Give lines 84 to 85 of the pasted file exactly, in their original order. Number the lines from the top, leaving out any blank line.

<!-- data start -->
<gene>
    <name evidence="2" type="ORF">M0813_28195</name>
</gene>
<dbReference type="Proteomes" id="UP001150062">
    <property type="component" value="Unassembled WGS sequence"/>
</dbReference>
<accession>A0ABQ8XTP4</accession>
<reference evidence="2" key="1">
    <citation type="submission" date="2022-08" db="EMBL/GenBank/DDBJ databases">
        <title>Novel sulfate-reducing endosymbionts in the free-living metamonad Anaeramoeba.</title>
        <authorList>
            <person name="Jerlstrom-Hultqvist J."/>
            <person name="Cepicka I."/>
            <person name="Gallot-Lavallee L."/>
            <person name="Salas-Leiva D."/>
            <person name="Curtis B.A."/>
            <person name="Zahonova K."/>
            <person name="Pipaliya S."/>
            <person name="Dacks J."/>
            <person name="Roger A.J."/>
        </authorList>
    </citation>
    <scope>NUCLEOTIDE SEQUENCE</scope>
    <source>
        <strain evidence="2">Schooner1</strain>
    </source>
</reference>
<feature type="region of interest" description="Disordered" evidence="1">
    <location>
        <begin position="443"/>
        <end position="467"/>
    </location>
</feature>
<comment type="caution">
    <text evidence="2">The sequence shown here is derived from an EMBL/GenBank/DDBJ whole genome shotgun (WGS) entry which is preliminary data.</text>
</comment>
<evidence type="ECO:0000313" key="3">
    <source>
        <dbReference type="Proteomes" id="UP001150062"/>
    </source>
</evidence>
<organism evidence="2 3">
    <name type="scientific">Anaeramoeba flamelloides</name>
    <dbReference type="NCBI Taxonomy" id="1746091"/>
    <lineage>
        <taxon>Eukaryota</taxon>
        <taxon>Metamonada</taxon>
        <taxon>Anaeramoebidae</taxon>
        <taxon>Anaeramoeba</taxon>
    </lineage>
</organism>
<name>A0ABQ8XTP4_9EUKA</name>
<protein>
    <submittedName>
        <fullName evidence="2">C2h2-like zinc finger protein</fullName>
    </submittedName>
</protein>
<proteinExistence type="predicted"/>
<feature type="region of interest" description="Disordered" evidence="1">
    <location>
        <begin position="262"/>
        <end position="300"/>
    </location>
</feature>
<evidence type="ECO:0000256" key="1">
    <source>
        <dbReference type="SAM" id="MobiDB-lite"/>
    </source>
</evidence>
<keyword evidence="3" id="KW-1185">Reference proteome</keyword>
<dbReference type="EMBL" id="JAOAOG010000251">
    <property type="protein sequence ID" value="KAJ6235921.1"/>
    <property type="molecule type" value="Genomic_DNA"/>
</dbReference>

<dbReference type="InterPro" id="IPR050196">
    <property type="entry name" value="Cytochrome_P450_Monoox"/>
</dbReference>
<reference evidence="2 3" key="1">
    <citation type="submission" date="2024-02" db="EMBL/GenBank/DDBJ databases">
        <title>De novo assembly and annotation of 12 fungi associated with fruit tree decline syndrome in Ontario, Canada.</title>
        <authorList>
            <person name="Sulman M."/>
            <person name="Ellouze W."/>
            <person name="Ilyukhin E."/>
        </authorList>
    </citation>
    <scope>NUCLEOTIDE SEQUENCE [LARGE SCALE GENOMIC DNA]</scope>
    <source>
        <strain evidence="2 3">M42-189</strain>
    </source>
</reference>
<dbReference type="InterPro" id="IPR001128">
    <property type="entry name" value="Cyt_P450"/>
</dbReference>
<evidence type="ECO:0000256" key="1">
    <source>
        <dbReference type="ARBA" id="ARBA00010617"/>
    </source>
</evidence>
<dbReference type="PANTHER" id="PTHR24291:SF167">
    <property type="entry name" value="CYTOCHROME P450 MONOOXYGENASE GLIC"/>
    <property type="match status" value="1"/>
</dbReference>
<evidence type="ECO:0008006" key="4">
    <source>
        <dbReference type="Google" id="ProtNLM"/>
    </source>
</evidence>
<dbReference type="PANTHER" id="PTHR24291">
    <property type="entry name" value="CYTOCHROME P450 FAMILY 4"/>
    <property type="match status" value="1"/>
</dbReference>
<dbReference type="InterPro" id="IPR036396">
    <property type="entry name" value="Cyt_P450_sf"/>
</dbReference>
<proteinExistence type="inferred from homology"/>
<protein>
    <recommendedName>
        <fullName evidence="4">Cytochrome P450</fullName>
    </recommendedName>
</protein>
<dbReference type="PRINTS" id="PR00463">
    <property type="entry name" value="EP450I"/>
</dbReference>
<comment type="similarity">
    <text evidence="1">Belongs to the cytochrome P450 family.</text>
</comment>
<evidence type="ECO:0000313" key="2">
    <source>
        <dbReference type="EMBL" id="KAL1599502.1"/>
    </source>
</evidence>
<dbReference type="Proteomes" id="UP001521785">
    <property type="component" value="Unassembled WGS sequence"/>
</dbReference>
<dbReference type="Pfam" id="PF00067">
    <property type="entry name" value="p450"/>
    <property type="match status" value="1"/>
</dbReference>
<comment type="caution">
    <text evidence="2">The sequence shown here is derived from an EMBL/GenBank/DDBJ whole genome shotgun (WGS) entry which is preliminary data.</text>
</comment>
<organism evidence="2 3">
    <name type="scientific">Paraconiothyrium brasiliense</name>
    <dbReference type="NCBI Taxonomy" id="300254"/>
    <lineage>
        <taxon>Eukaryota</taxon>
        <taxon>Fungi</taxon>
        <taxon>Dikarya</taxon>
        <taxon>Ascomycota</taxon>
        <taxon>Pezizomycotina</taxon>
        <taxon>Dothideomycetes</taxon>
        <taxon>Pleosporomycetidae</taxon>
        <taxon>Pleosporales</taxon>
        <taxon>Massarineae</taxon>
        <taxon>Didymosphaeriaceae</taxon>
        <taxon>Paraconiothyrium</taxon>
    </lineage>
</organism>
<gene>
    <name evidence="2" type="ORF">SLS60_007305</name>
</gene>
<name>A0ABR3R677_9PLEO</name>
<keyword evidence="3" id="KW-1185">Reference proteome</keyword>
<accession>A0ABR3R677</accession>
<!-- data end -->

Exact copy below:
            <person name="Ilyukhin E."/>
        </authorList>